Wednesday, April 4, 2012

Birding at the Okefenokee

Great Egret
There are a few places in Georgia that are as unique for birding as the Altamaha WMA (Wildlife Management Area), Harris Neck WMA, Jekyll Island, Sapelo Island, Kennesaw Battlefield Memorial, some of the State Parks and WMA at the foothills of the Appalachian Mountains in North Georgia...and the Okefenokee National Wildlife Refuge.   Sorry if I forgot to mention your favorite birding spot in Georgia.  Just put it in the comments area. 

Debbie and I just came back from a camping trip at the Okefenokee.  The welcome committee was a group of five Swallow-tailed Kites soaring above the camping area.  A pair of Northern Parulas were busy around our site.  Over the five days, we saw around our camp site the Black-throated Green Warbler, Yellow Throated Warblers, lots of White Throated Sparrows, more warblers and various woodpeckers, not to forget Ruby-crowned Kinglets and the wrens.
This is supposed to be a Prothonotary Warbler.
Now, the best part.  Rent a kayak or a canoe at the trading post (front desk) and paddle down the Suwanee River.  Prothonotary Warblers will be delighted to see you, or you'll be delighted to see them.  Lots of them along the river. Don't play their song, a male will try to buzz you in the head.  The Great Crested Flycatchers are already there so were the King Rails with their kek kek kek clapping sounds, more warblers, flock of White Ibises.  Twice, a Little Blue Heron wanted to lead the way for us and show us around or whatever he was doing staying just a few feet from our canoe.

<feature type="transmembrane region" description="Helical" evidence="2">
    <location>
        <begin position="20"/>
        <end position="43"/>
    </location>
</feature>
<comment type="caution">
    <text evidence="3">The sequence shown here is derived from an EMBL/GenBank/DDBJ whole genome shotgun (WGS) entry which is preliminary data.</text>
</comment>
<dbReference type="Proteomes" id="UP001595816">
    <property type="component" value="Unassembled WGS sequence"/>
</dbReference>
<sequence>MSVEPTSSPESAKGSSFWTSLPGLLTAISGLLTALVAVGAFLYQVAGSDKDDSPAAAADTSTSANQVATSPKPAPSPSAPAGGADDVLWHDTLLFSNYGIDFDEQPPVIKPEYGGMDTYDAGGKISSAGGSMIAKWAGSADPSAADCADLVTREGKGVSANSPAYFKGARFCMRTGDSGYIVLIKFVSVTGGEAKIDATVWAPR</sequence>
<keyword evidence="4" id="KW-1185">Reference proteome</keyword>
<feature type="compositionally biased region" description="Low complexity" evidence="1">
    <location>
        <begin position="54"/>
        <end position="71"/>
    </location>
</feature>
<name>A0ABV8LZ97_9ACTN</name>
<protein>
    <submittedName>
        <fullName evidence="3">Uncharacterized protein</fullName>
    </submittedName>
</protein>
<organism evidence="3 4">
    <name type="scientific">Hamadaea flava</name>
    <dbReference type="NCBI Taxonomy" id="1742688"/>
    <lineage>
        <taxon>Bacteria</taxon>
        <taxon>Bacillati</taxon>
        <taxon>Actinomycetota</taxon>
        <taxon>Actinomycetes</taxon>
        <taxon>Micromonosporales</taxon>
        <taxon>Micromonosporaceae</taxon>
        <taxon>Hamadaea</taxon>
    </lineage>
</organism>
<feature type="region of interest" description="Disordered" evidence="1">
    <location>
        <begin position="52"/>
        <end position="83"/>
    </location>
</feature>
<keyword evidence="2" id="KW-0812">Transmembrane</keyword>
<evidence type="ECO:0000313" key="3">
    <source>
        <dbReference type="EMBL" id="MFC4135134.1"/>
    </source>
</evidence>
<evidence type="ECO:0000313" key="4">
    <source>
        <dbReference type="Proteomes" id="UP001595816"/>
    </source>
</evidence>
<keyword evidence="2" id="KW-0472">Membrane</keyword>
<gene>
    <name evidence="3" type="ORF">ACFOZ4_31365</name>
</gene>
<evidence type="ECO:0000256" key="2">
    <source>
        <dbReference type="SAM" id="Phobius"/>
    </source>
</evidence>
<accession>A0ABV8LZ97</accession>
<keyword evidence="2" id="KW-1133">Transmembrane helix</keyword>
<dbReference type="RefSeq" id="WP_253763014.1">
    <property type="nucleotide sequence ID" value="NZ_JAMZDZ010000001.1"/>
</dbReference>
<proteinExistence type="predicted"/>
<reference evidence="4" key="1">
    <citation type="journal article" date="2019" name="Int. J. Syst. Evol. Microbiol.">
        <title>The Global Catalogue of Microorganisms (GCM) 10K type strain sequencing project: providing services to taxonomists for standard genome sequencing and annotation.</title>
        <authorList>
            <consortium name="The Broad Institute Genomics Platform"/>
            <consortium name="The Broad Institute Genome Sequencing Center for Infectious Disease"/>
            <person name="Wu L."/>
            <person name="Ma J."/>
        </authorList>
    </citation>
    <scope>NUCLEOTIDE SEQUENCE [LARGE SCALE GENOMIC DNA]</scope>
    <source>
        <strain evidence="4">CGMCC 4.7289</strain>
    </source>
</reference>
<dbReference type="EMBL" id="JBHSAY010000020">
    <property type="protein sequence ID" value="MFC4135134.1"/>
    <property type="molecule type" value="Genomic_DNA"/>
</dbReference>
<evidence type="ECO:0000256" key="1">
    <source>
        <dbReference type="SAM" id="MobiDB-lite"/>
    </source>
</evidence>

Friendly Little Blue Heron.

Back to camp.  A Hermit Thrush lives around our site and we saw him everyday.  A pair of Pileated Woodpeckers played around the campground everyday.  And a pair of Red-shouldered Hawks were nesting across the street from the campground.

In the morning, you are awaken by the choir of birds in this nature cathedral.  You love it and smile, then hate yourself for not knowing all the warbler chorus yourself. (Yes, we left a few warblers unidentified during this trip).  The Baltimore Oriole did perform a long solo one early morning that was unmistakable.  (We still double-checked with a bird ap to be sure about our surprise guest). 

Did I mention the Owls? The Great Horned and the Barred Owls that we hear at night?
One morning, a Barred Owl flew in front of our canoe and landed for a picture moment.  Our camera was so uncooperative we almost just threw it in the water.  He came back (or sent his brother) to our camp site the next morning and hooted near our tent!!! Nice, very nice.

Now, please tell me, why do we have so few birders going to the Okefenokee? The yellow flies, or the summer heat? Well, just get there between late March and beginning May before the heat and the yellow flies.  Give a try, you'll go back like we've been doing. 


Anne said...

One day I want to take a trip to Okefenokee. Believe it or not, I've never been! Thanks for sharing your adventures!

Andre said...

I think you'll enjoy the Okefenokee. Spring is the best time. Once there, I suggest you rent one of the kayaks and paddle down the Suwanee River. Great for birding!